Another Texas bank's public offering is coming - eventually.

George Martinez, chief executive of Allegiance Bancshares in Houston, has been vocal about a desire to go public, saying last August that he would likely take the company through the process when it hit about $1.2 billion in assets.

Martinez, who had just agreed to buy Independence Bank, said the deal, plus organic growth projections, would put Allegiance on track to reach its asset goal in 2014. He was right; Allegiance has $1.2 billion in assets.

Rather than rush immediately to pursue an initial public offering, Martinez reached another deal late last month. Allegiance's agreement to buy the $540 million-asset Farmers & Merchants Bancshares in Houston will push the IPO timeline back a bit.

"The deal is what we're concentrating on for the next few quarters," Martinez said in an interview. "We have to swallow this bite first, but we will always have going public as a goal."

The acquisition is expected to give Allegiance double-digit earnings improvement, Martinez said, largely by cost-cutting opportunities. The seller's Enterprise Bank unit had an efficiency ratio of 63% at March 31, compared to 66% at Allegiance.

"We're going to be able to absorb the cost of additional regulation and the deal gives us improvement in our efficiency," Martinez says.

Enterprise's lenders should also benefit from joining a larger organization. The bank's loan book increased by 1.3% in the second quarter, compared to a quarter earlier. Allegiance's portfolio increased by 6.7% over that time, benefiting from its purchase of Independence, which closed in the fourth quarter.

"We put an emphasis on organic growth," Martinez said. "It is critically important to demonstrate it because you can't just rely on M&A by itself."

Enterprise may not provide as much of a pop to loan growth as Independence, Martinez said, though he added that loans at Enterprise should be able to ramp up its originations after the deal closes.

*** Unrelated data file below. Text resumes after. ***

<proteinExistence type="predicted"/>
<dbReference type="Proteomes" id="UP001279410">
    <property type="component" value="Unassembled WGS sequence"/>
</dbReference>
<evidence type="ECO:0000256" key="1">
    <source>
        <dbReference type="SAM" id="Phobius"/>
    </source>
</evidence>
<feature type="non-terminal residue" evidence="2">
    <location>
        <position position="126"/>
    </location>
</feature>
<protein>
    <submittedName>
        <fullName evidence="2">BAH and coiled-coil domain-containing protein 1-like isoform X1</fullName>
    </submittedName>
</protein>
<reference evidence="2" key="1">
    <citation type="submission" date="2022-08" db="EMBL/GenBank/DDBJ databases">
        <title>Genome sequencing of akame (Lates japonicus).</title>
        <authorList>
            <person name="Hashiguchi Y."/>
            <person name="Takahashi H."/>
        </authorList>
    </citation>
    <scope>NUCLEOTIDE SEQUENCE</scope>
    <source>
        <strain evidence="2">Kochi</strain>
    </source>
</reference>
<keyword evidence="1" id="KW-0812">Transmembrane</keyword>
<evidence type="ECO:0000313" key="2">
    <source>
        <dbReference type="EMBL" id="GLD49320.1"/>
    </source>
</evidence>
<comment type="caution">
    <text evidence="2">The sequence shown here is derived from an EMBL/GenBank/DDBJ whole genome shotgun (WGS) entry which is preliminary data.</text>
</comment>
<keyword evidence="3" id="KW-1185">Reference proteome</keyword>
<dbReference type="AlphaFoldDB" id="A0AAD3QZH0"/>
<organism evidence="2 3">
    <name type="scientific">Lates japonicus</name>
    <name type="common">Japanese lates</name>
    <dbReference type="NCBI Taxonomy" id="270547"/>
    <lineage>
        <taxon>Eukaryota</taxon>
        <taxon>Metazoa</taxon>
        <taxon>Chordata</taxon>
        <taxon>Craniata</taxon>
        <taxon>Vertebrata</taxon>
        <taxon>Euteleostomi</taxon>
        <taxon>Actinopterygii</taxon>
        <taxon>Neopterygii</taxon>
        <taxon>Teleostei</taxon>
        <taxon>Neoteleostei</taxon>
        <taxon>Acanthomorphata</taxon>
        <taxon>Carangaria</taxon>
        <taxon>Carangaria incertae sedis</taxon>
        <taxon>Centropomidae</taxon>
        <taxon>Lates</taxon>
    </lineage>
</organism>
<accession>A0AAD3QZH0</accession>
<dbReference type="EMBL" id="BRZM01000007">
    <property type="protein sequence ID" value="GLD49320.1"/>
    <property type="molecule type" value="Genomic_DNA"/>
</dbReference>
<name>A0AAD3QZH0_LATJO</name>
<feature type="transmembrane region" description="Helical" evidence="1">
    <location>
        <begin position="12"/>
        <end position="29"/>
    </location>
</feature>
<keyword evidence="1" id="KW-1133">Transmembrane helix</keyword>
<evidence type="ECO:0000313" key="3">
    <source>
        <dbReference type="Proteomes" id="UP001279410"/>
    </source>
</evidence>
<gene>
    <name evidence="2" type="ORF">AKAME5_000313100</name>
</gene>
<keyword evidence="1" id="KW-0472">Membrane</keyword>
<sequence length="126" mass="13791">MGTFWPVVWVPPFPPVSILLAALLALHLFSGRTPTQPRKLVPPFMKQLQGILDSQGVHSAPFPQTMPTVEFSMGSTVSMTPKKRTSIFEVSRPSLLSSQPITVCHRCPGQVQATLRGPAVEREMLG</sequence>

Enterprise's loan growth was held back by its size and its board's decision avoid a dilutive capital raise, said Daniel Bass, a managing director of Performance Trust Capital Partners, which represented Farmers & Merchants.

"This gives Enterprise the capital they need and it gives Allegiance the earnings," Bass added. "It will make a good story even better when they go public."

A focus on earnings and loan growth will be critical to Allegiance's IPO, industry observers say. As the market returns to valuing companies based on earnings metrics, rather than tangible book value, an ability to show strong profitability is important again.

"Investors in bank IPOs today want growth stories... because the sector is no longer cheap," said Jeff K. Davis, managing director of the financial institutions group at Mercer Capital. "Two or three years ago you may have been able to get away with an IPO priced where investors could see the value improving over time. That's no longer the case."

The desire for growth stories has stoked interest in bank stocks in places like Texas and Florida, Davis said.

A well-received Texas IPO story in the past year involved Independent Bank Group in McKinney. Its April 2013 offering was priced at $26 a share. The stock currently trades around $48 a share. The company has used the strong currency to make four acquisitions in the last year.

Also, the $1.8 billion-asset Green Bancorp in Houston priced its IPO on Thursday at $15 a share. The company's stock price rose nearly 14% in its first day of trading.

"The market is still interested in new banks and particularly new banks in Texas," Martinez said in response to a question about Green's IPO.

Besides Allegiance's performance, Davis said Martinez's name and career should also aide his company's IPO, whenever it happens. Martinez was co-founder, chief executive and chairman of Sterling Bancshares from its 1974 formation until 2004.

Sterling went public in 1992, just as Texas was starting to crawl out of the banking crisis of the late 1980s. The company sold to Comerica for 2.3 times its tangible book value in 2011.

"Sterling was a great growth story and George was very well liked and respected on Wall Street," said Davis said, who once covered the company. "I would assume that if they do an IPO a lot of people will remember the money George made for them in the '90s."

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